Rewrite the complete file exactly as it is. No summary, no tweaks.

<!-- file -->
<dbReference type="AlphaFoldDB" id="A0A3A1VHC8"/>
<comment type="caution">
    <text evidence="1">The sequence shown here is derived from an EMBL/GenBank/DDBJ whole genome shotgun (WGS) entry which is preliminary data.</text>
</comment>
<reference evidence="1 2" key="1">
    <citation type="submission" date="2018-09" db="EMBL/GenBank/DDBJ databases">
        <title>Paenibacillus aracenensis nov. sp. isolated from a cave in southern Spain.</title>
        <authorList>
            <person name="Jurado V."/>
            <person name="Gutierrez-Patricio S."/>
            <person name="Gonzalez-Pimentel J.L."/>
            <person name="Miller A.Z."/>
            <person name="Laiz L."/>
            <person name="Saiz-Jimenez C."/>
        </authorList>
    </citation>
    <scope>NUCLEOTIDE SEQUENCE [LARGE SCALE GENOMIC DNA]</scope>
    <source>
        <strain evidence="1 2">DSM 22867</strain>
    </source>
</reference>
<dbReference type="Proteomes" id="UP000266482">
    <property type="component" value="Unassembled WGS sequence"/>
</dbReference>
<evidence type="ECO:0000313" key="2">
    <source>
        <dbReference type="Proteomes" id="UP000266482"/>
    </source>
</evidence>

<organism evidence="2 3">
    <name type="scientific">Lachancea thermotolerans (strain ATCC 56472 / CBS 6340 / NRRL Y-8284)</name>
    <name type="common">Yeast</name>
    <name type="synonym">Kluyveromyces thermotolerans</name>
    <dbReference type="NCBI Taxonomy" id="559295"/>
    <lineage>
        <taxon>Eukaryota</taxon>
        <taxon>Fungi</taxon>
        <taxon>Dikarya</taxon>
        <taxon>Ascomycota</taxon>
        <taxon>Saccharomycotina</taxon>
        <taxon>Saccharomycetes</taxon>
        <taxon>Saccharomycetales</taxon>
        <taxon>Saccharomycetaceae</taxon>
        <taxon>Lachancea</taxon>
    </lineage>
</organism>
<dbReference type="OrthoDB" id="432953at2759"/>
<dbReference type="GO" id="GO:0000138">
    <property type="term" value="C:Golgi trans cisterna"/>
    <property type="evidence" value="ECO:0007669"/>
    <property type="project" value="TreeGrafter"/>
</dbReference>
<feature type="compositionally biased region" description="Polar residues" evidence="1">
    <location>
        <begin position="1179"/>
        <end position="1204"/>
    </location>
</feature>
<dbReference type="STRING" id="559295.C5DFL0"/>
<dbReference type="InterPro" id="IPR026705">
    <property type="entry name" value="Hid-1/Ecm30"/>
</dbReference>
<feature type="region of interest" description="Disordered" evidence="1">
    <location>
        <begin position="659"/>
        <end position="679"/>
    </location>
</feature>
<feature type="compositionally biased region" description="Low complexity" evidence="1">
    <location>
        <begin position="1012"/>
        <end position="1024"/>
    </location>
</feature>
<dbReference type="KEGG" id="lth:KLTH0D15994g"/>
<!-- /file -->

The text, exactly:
<dbReference type="AlphaFoldDB" id="A0A3A1VHC8"/>
<comment type="caution">
    <text evidence="1">The sequence shown here is derived from an EMBL/GenBank/DDBJ whole genome shotgun (WGS) entry which is preliminary data.</text>
</comment>
<reference evidence="1 2" key="1">
    <citation type="submission" date="2018-09" db="EMBL/GenBank/DDBJ databases">
        <title>Paenibacillus aracenensis nov. sp. isolated from a cave in southern Spain.</title>
        <authorList>
            <person name="Jurado V."/>
            <person name="Gutierrez-Patricio S."/>
            <person name="Gonzalez-Pimentel J.L."/>
            <person name="Miller A.Z."/>
            <person name="Laiz L."/>
            <person name="Saiz-Jimenez C."/>
        </authorList>
    </citation>
    <scope>NUCLEOTIDE SEQUENCE [LARGE SCALE GENOMIC DNA]</scope>
    <source>
        <strain evidence="1 2">DSM 22867</strain>
    </source>
</reference>
<dbReference type="Proteomes" id="UP000266482">
    <property type="component" value="Unassembled WGS sequence"/>
</dbReference>
<evidence type="ECO:0000313" key="2">
    <source>
        <dbReference type="Proteomes" id="UP000266482"/>
    </source>
</evidence>

<organism evidence="2 3">
    <name type="scientific">Lachancea thermotolerans (strain ATCC 56472 / CBS 6340 / NRRL Y-8284)</name>
    <name type="common">Yeast</name>
    <name type="synonym">Kluyveromyces thermotolerans</name>
    <dbReference type="NCBI Taxonomy" id="559295"/>
    <lineage>
        <taxon>Eukaryota</taxon>
        <taxon>Fungi</taxon>
        <taxon>Dikarya</taxon>
        <taxon>Ascomycota</taxon>
        <taxon>Saccharomycotina</taxon>
        <taxon>Saccharomycetes</taxon>
        <taxon>Saccharomycetales</taxon>
        <taxon>Saccharomycetaceae</taxon>
        <taxon>Lachancea</taxon>
    </lineage>
</organism>
<dbReference type="OrthoDB" id="432953at2759"/>
<dbReference type="GO" id="GO:0000138">
    <property type="term" value="C:Golgi trans cisterna"/>
    <property type="evidence" value="ECO:0007669"/>
    <property type="project" value="TreeGrafter"/>
</dbReference>
<feature type="compositionally biased region" description="Polar residues" evidence="1">
    <location>
        <begin position="1179"/>
        <end position="1204"/>
    </location>
</feature>
<dbReference type="STRING" id="559295.C5DFL0"/>
<dbReference type="InterPro" id="IPR026705">
    <property type="entry name" value="Hid-1/Ecm30"/>
</dbReference>
<feature type="region of interest" description="Disordered" evidence="1">
    <location>
        <begin position="659"/>
        <end position="679"/>
    </location>
</feature>
<feature type="compositionally biased region" description="Low complexity" evidence="1">
    <location>
        <begin position="1012"/>
        <end position="1024"/>
    </location>
</feature>
<dbReference type="KEGG" id="lth:KLTH0D15994g"/>